Butterfly wing is flittering away. This butterfly study is complete. I still have warp on the loom, so cutting off has to wait. There are one or two more pictorial tapestry studies yet to come. Stay tuned! In the meantime, enjoy the visual review in the slideshow video at the end of this post.
This study reinforces several important concepts for me.
Warp sett determines the amount of detail the cartoon can include.
Edges in the design are defined by using high contrast in color values.
Solid tapestry techniques, such as meet and separate, provide a good foundation for confident weaving.
Above all, take your time and enjoy the process, grateful for the opportunity.
The contours of the face are more evident now that the lips are in place. Every cartoon line requires decisions. Shift the color at thiswarp end?…or, one over? Does this butterfly have too much pink?…maybe it needs more pink? The portrait image happens almost invisibly, thread by thread.
I step back often so I can see what I am weaving. Up close, the details are obscure. I step up on the loom bench (very carefully, holding on to the top of the loom) and look through the back end of my binoculars. A distant view of the tapestry comes into focus. It’s encouraging! I can clearly see that the details are working out.
We may be too close to our own circumstances to see the details clearly. We make decision after decision, and we hope against hope that things will turn out okay. How can we know what is right? Step away to pray. Slip away with the Lord Jesus to get His view on things. Only when we consult a higher view can we see the bigger tapestry that the Grand Weaver is creating. Prayer, as a conversation with the Lord, helps us see that the details are working out according to his purpose.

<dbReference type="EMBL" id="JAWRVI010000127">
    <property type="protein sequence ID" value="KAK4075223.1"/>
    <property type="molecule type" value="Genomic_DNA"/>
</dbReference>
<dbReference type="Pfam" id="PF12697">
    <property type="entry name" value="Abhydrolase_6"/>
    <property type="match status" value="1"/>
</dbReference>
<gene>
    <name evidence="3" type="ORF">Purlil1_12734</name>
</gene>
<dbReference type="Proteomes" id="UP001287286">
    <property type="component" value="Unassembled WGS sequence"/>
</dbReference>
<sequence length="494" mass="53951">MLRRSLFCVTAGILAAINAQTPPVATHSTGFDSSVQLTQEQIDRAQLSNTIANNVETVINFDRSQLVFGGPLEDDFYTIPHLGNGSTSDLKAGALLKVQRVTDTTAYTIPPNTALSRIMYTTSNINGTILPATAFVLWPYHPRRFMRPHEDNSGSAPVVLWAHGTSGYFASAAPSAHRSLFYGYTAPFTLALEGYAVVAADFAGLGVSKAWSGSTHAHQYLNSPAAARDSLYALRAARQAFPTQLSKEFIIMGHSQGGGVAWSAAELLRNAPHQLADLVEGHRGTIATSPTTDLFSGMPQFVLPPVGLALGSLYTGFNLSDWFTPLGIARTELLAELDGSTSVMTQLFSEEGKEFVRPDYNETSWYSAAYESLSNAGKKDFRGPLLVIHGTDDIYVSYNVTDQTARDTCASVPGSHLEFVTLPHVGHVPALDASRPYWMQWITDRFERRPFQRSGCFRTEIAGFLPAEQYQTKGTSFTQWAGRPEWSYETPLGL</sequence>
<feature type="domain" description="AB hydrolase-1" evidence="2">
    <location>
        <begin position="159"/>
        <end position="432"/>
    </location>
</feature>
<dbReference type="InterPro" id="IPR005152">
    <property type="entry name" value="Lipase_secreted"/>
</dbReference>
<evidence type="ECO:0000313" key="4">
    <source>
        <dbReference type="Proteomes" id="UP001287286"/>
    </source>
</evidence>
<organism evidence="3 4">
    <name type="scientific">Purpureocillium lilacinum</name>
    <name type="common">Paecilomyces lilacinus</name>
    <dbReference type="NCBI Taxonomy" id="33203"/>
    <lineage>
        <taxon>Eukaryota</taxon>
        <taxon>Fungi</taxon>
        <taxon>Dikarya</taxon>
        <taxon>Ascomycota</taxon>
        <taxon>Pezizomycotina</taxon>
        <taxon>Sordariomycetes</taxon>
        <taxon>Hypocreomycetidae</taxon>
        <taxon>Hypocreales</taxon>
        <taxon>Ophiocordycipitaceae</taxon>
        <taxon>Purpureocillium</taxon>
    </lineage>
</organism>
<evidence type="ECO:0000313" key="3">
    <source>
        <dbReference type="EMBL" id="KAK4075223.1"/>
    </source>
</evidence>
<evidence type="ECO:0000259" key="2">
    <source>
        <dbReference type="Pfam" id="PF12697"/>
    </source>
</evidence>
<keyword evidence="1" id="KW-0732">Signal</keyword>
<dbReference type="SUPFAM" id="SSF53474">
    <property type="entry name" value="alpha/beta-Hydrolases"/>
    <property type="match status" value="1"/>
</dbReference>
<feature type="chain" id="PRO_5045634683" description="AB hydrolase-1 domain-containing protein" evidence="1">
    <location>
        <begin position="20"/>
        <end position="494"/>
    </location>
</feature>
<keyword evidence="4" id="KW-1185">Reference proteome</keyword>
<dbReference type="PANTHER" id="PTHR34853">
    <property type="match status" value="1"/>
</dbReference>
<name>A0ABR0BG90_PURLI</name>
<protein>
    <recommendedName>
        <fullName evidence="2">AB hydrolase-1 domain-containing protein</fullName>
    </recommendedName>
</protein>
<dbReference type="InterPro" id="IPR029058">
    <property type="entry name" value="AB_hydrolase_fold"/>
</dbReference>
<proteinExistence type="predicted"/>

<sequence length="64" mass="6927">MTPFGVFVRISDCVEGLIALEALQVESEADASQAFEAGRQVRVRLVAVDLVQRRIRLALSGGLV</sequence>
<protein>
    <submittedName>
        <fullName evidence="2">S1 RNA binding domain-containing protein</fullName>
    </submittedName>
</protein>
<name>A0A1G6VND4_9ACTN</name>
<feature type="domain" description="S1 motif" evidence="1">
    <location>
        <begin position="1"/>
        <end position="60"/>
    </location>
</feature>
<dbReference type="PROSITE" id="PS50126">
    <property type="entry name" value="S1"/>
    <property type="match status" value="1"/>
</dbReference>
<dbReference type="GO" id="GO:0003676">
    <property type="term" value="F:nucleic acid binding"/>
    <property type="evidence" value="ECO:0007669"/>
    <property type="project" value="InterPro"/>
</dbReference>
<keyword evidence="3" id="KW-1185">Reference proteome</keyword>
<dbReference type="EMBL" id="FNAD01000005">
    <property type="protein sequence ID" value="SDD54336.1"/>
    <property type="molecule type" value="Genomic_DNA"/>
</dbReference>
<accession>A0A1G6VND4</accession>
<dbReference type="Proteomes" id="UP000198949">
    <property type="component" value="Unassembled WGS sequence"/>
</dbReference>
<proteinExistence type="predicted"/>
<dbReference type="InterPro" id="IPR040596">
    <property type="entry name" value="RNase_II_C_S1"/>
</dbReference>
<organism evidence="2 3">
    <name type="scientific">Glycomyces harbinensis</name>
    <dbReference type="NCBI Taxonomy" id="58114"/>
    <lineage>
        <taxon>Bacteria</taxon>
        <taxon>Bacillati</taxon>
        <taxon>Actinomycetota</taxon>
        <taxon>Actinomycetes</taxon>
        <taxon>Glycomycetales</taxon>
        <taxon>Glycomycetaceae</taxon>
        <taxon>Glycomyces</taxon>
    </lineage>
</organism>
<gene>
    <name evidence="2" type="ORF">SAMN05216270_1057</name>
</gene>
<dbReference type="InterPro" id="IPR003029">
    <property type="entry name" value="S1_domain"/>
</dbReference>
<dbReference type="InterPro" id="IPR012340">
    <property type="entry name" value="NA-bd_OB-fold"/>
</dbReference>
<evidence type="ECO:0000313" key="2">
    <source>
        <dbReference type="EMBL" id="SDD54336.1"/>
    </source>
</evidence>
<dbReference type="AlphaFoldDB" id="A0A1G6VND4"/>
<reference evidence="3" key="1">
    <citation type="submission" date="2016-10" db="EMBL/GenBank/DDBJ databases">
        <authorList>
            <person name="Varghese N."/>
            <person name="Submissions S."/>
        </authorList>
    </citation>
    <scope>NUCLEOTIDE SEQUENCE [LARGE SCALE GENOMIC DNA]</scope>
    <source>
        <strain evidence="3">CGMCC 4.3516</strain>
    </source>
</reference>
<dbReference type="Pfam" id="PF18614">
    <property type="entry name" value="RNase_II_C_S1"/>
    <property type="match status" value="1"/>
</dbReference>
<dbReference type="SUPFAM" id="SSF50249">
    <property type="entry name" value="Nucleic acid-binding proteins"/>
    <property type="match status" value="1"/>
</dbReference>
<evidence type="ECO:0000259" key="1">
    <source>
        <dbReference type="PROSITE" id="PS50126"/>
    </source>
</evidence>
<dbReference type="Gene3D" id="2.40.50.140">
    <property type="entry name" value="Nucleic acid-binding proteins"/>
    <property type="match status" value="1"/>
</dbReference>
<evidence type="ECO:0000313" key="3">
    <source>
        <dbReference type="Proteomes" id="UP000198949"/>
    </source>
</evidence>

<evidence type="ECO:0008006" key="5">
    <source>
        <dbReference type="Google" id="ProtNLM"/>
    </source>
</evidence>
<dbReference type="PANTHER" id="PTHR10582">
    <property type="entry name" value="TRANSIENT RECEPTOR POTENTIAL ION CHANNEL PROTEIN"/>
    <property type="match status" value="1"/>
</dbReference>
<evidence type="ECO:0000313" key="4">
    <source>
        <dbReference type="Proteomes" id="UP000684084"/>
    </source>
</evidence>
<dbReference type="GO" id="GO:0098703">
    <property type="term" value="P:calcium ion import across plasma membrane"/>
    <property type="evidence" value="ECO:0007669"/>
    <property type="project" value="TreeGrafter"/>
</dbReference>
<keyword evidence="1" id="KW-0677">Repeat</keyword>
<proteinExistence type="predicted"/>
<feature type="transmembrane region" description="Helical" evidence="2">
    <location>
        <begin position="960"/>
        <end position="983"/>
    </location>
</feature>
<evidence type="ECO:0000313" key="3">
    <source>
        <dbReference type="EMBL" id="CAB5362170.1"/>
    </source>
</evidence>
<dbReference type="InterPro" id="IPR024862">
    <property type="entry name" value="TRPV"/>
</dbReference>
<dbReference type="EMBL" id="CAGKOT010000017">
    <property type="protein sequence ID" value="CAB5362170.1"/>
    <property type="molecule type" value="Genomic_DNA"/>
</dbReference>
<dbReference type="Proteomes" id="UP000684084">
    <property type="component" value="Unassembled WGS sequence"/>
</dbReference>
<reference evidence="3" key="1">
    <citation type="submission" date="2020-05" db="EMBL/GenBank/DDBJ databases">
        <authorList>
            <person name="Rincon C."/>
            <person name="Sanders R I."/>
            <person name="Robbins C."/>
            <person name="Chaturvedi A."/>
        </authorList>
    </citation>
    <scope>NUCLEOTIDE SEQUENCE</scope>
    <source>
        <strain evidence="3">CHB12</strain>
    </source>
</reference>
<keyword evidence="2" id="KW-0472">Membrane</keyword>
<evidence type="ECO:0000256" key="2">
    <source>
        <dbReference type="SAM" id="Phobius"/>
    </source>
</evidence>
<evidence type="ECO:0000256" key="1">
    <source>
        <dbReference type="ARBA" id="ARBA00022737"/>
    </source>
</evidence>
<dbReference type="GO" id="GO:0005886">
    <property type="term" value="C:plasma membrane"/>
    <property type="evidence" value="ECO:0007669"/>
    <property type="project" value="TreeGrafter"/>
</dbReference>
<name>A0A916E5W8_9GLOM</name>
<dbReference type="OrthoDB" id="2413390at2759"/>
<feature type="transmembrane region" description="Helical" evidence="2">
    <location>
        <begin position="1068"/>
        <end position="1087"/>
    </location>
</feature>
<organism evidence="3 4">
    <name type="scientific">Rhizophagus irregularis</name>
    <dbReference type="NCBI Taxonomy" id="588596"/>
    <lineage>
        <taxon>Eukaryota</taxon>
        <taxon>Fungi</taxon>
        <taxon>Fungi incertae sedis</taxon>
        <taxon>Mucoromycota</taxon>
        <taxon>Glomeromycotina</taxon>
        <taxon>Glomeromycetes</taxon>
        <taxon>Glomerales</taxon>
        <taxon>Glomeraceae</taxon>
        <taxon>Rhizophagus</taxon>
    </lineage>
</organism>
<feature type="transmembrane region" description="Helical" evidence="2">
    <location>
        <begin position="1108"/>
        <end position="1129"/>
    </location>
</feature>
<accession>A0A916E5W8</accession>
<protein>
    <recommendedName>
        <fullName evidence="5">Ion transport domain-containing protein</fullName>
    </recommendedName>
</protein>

Every year my weaving journey is peppered with notable highlights. Here are seven such highlights from 2020: 1. Siblings Tapestry, complete and hanging in our living room. 2. Joanne Hall (my weaving mentor and friend) visited our home in February (while in Texas for her Swedish Art Weaves workshop). 3. New 8-shaft Glimakra Juliacountermarch loom. 4. My favorite fabric of the year, Jämtlandsdräll in 6/2 Tuna, woven on the brand-new Julia. 5. Rag rugs woven on the drawloom. 6. Studio tour on Zoom for the San Antonio Handweaver’s Guild In November. 7. Handwoven Christmas tree skirt with Nativity appliqué from handwoven remnants.
2021 is beginning with the start of a new pictorial tapestry, an empty loom waiting for a new warp, and a drawloom warp that is near its finish line. Plus, two other looms that are mid-project. I am not expecting any dull moments around here. Thank you for joining me in this ongoing adventure.
Unroll the cloth beam with me and go back through time to recall the Warped for Good projects of 2020:
God completes what he begins. My prayer for you is that his finishing work will secure any loose ends.
This is a huge project. Four shades of blue from dark to light span the nearly one-and-a-half-meter-long rug. I have reached the final color-transition section. I am eagerly awaiting the day this rug will be rolled out!
My measuring ribbon shows me where to make the color changes. I alternate two weft colors (C and D) through the transition area to blend the hues. All the while, I stop after every half-unit of four picks to manage the draw cords. A graphed chart tells me exactly which of the 164 draw cords to pull or release. In this way the graphic designs are woven into the rug, row by row. I weave in quiet, allowing me to put full attention on each move.
We need hope in these unsettling times. Jesus invites us to admit our fears and failures, and put our trust in him, and follow him. And this is the message Jesus gives his followers: I am always with you. The Lord gives strength and courage. As our Grand Weaver, he has his full attention on us. So be strong and take courage.
Suddenly, I am able to see the tapestry on the loom from a distant vantage point. Aha! I can see that the left shoulder of Lucia is nicely defined, and that her shoulder appears to be in front of the turquoise rabbit hutch. What I am not able to discern up close becomes crystal clear from a distance. I have an unusual tool in the basket at my loom bench that gives me this advantage. Binoculars! I use them whenever I want to get a better sense of the overall context, color, and definition of what I am weaving in the tapestry. By peering through the WRONG side of the binoculars I am able to view the tapestry as if from a great distance. It is just the help I need to keep pursuing this mystery of weaving wool butterflies on a linen warp to make a recognizable, memorable image.